Marine organisms used to fight cancer
Drugs developed by enzymes from reef-dwelling marine organisms could spearhead a fresh fight against cancer.
The new therapeutic drugs, called macrocycles, are being developed by a Ripptide Pharma Ltd, a company spun out of research conducted by the universities of Aberdeen and St Andrews.
Macrocycles are valuable as they can act against targets in a similar way to biologics, which are proteins that have been genetically engineered from human genes. They promise both oral administration and a lower cost to manufacture.
Ripptide co-founder Prof Marcel Jaspars of the University of Aberdeen explained further: “The new technology is based on a set of enzymes, isolated from marine organisms – blue green algae living inside sea squirts - which can create and modify macrocycles. Using a knowledge of the structures and mechanisms of these enzymes, we have engineered them for higher activity so that they can be used in a chemoenzymatic manufacturing process. We are now able to produce complex molecules in two weeks, compared to six months previously.
“These will be particularly effective in treating conditions where the therapy relies on the disruption of protein-protein interactions. This type of drug target is often difficult to pursue with conventional ‘small molecule’ drugs.”
BioCity and Waters open new laboratory at Alderley Park
Waters Corporation and BioCity have opened a new open access analytical laboratory in the BioHub at Alderley Park.
The new laboratory offers Waters’ state-of-the-art liquid chromatography, mass spectrometry and informatics technologies, within a suite of analytical modules for scientists working in the pharmaceutical and life science industries.
Rohit Khanna, Waters’ senior vice president, said: “The companies located at BioHub are engaged in breakthrough research and development. Close engagement with these companies provides Waters with a deeper insight into their needs and challenges.”
Dr Glenn Crocker CEO, BioCity Group, said: “At Alderley Park, and indeed across the BioCity group, we are working with a growth formula that provides emerging and growing companies with access to everything they need to succeed - be it people, facilities, finance or technology.”
Developing novel materials with synthetic biology
The Defence Science and Technology Laboratory (Dstl) is committing up to £18 million over the next four years exploring the potential impact of synthetic biology on the UK’s defence and security capabilities.
The government has identified synthetic biology as a key high-growth emerging technology. Synthetic biology has been described as the design and engineering of biologically based components, novel devices and systems as well as the redesign of existing, natural biological systems. It has the potential to deliver important new applications and improve existing industrial processes.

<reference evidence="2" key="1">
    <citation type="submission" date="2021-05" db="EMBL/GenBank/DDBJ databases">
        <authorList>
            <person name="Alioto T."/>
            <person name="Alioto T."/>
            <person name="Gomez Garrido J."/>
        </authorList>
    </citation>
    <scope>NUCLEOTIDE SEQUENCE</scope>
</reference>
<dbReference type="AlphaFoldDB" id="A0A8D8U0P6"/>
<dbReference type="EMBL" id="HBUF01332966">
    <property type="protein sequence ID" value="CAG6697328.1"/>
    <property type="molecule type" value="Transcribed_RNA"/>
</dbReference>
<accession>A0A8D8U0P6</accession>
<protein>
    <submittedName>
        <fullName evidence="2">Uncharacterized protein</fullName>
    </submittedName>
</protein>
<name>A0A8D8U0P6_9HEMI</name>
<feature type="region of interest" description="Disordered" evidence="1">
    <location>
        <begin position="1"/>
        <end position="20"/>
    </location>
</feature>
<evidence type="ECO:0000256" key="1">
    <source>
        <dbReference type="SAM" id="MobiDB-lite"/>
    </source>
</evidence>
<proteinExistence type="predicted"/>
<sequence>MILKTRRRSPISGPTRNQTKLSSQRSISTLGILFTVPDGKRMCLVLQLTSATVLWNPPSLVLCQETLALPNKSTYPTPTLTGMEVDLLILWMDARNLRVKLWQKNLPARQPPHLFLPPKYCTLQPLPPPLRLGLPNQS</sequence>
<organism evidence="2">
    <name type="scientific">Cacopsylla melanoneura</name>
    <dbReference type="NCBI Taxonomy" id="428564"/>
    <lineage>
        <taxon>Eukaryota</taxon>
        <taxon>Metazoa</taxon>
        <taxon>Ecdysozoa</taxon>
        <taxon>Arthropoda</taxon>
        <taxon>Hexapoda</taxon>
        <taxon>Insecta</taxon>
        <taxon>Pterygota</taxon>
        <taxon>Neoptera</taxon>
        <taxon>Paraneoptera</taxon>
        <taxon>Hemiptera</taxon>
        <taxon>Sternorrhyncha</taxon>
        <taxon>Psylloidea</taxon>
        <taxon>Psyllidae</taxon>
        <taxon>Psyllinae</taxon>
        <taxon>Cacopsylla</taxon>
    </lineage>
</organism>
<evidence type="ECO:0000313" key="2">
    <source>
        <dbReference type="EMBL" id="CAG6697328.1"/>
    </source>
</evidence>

Dstl’s Prof Neil Stansfield said: “It is important that Dstl keeps abreast of such emerging technologies, ensuring that our armed forces can benefit from cutting-edge capability. Our programme champions innovation; and works with partners to explore and deliver exciting new technology opportunities for the security and prosperity of the UK.”
Dashboard joins Exeter Science Park
Dashboard, a provider of remote monitoring services to companies in the oil and gas industry, has become the latest tenant to sign up at Exeter Science Park Centre, reports Insider.
Dashboard, founded early in 2015, has developed a platform which provides continuous monitoring to oil and gas operators of their infrastructure, to support the prevention of environmental damage due to leaks, sabotage, and theft.
Founder Piers Corfield said: "Since discovering the Centre, building new partnerships and extending our commercial engagement with some of the world's largest oil and gas companies, we have doubled in size, necessitating our taking twice as much office space in the Centre as originally intended."
Arcis Biotechnology secures £2.5 million investment
Sci-Tech Daresbury-based biotech Arcis Biotechnology has raised £2.5 million in an oversubscribed fundraise, supported by existing shareholders and new investors.
Now valued at circa £15million, the company will continue to commercialise its ground-breaking R&D-led portfolio of products, including bringing its novel malaria diagnostic test to market to help detect this globally significant disease quickly, in its very early stages, and crucially, at a low cost.
Peter Whitehurst, chief executive of Arcis Biotechnology, commented: “It’s testament to the success of Arcis Biotechnology to date and our future pipeline of technology platforms and products that this latest funding round was oversubscribed by both existing and new investors.”
He added: “With strong research and commercialisation teams already in place and a great pipeline of products, we’re in a unique position to capitalise on both current and future market opportunities in the molecular diagnostics sector.”